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ChemMedChem. 2019 Jul 23. doi: 10.1002/cmdc.201900300. [Epub ahead of print]

Structure-Guided Synthesis and Evaluation of Small-Molecule Inhibitors Targeting Protein-Protein Interactions of BRCA1 tBRCT Domain.

Author information

1
Center for Chemical Biology & Therapeutics, InStem, Bellary Road, Bangalore, Karnataka, 560065, India.
2
Medical Research Council Cancer Unit, University of Cambridge, Hills Road, Cambridge, CB2 0XZ, UK.

Abstract

The tandem BRCT domains (tBRCT) of BRCA1 engage phosphoserine-containing motifs in target proteins to propagate intracellular signals initiated by DNA damage, thereby controlling cell cycle arrest and DNA repair. Recently, we identified Bractoppin, the first small-molecule inhibitor of the BRCA1 tBRCT domain, which selectively interrupts BRCA1-mediated cellular responses evoked by DNA damage. Here, we combine structure-guided chemical elaboration, protein mutagenesis and cellular assays to define the structural features responsible for Bractoppin's activity. Bractoppin fails to bind mutant forms of BRCA1 tBRCT bearing K1702A, a key residue mediating phosphopeptide recognition, or F1662R or L1701K that adjoin the pSer-recognition site. However, the M1775R mutation, which engages the Phe residue in the consensus phosphopeptide motif pSer-X-X-Phe, does not affect Bractoppin binding, confirming a binding mode distinct from the substrate phosphopeptide binding. We explored these structural features through structure-guided chemical elaboration and characterized structure-activity relationships (SARs) in biochemical assays. Two analogues, CCBT2088 and CCBT2103 were effective in abrogating BRCA1 foci formation and inhibiting G2 arrest induced by irradiation of cells. Collectively, our findings reveal structural features underlying the activity of a novel inhibitor of phosphopeptide recognition by the BRCA1 tBRCT domain, providing fresh insights to guide the development of inhibitors that target protein-protein interactions.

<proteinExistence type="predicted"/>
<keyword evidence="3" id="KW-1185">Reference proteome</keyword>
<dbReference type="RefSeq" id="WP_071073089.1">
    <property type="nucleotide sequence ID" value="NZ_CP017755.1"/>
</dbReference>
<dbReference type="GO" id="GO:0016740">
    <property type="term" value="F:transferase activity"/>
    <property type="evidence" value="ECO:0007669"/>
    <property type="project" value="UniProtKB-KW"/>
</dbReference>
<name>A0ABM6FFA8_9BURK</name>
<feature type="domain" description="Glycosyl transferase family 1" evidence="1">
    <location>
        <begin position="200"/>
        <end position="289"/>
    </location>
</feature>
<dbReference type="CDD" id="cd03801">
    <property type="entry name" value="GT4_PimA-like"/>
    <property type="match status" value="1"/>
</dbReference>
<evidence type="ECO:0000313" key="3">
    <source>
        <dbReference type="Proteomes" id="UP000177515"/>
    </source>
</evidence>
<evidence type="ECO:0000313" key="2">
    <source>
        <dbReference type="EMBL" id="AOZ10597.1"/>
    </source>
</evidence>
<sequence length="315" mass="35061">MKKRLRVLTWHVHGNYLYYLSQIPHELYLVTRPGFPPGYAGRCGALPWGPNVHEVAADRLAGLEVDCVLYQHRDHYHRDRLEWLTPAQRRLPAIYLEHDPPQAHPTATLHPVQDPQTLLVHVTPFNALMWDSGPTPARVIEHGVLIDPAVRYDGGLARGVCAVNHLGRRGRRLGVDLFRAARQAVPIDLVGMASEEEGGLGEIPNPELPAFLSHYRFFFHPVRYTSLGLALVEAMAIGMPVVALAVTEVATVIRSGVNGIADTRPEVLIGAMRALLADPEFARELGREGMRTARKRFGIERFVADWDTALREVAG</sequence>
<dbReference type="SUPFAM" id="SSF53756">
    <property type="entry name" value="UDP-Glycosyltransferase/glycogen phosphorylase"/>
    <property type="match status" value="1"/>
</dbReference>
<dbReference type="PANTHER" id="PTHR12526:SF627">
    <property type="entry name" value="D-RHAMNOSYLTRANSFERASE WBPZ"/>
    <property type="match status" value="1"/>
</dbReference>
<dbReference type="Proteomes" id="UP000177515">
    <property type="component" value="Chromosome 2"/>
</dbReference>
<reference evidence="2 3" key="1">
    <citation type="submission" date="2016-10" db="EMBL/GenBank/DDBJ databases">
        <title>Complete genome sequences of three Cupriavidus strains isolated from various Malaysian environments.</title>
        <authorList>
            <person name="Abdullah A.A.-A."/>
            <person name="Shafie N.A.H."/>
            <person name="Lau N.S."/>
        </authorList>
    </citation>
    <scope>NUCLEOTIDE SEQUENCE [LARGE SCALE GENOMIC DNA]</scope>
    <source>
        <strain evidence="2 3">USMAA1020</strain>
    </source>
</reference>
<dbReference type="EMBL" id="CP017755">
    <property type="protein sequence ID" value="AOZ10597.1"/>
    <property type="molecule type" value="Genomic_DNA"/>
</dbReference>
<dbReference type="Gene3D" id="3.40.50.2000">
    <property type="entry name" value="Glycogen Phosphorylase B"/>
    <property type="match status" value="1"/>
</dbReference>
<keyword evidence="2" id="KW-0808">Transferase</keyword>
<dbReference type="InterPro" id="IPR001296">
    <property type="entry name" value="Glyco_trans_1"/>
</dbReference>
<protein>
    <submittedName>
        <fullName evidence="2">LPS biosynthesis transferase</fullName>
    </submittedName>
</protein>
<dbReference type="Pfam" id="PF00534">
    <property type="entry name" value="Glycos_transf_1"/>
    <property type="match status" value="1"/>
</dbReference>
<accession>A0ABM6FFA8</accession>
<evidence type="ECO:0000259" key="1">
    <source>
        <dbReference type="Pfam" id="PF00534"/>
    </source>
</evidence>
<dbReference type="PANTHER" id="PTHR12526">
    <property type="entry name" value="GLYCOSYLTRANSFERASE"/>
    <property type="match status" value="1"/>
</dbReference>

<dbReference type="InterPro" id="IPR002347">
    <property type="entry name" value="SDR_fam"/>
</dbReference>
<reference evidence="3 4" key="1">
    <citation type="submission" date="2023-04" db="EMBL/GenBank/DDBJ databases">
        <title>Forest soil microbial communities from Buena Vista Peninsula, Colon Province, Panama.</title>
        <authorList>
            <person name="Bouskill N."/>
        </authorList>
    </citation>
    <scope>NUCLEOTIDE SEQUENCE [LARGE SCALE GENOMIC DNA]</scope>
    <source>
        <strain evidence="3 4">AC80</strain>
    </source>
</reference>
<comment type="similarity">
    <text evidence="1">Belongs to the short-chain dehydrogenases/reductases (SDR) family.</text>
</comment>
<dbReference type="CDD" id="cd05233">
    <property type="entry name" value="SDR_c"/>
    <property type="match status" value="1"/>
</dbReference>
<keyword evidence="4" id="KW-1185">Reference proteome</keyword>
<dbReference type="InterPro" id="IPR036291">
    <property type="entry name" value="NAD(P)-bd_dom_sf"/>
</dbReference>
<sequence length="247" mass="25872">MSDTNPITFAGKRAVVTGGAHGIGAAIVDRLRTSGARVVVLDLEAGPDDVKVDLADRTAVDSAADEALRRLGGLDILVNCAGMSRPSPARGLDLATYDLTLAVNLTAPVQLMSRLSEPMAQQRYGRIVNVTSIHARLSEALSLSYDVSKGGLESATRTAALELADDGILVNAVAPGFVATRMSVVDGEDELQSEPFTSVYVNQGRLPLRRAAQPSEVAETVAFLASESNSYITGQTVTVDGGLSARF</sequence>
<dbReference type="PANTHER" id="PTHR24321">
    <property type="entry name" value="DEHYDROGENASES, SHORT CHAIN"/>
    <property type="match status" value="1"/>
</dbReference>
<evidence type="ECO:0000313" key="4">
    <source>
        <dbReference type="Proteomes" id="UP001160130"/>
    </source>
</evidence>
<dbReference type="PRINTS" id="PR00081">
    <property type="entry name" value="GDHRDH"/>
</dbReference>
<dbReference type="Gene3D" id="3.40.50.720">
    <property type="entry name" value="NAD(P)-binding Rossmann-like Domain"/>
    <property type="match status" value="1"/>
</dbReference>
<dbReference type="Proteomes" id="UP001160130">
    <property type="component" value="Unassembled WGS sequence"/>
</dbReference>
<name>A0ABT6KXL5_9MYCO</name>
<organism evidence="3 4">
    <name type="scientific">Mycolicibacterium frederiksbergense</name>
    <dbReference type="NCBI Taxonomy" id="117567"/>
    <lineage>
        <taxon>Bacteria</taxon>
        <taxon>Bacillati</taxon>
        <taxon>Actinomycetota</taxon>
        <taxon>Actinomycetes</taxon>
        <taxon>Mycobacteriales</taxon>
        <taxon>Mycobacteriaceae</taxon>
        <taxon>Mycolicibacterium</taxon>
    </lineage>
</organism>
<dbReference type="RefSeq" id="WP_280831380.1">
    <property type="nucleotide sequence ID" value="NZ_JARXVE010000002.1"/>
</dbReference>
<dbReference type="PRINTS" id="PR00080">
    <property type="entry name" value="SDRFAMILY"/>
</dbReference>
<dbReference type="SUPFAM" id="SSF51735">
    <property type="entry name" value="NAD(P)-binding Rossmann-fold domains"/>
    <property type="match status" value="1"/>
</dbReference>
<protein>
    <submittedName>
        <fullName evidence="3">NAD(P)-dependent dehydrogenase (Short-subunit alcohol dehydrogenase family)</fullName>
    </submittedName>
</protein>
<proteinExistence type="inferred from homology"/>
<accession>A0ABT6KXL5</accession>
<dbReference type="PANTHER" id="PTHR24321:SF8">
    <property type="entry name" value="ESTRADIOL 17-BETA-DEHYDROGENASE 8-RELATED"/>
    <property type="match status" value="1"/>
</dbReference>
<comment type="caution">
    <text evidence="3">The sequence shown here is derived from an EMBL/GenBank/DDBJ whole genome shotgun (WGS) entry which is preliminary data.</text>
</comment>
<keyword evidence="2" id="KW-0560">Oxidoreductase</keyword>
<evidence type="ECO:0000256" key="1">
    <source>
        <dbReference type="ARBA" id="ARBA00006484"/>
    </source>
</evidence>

KEYWORDS:

BRCA1; BRCT domain; DNA damage; GIST; Homologous recombination; Protein-protein interactions

PMID:
31334915
DOI:
10.1002/cmdc.201900300

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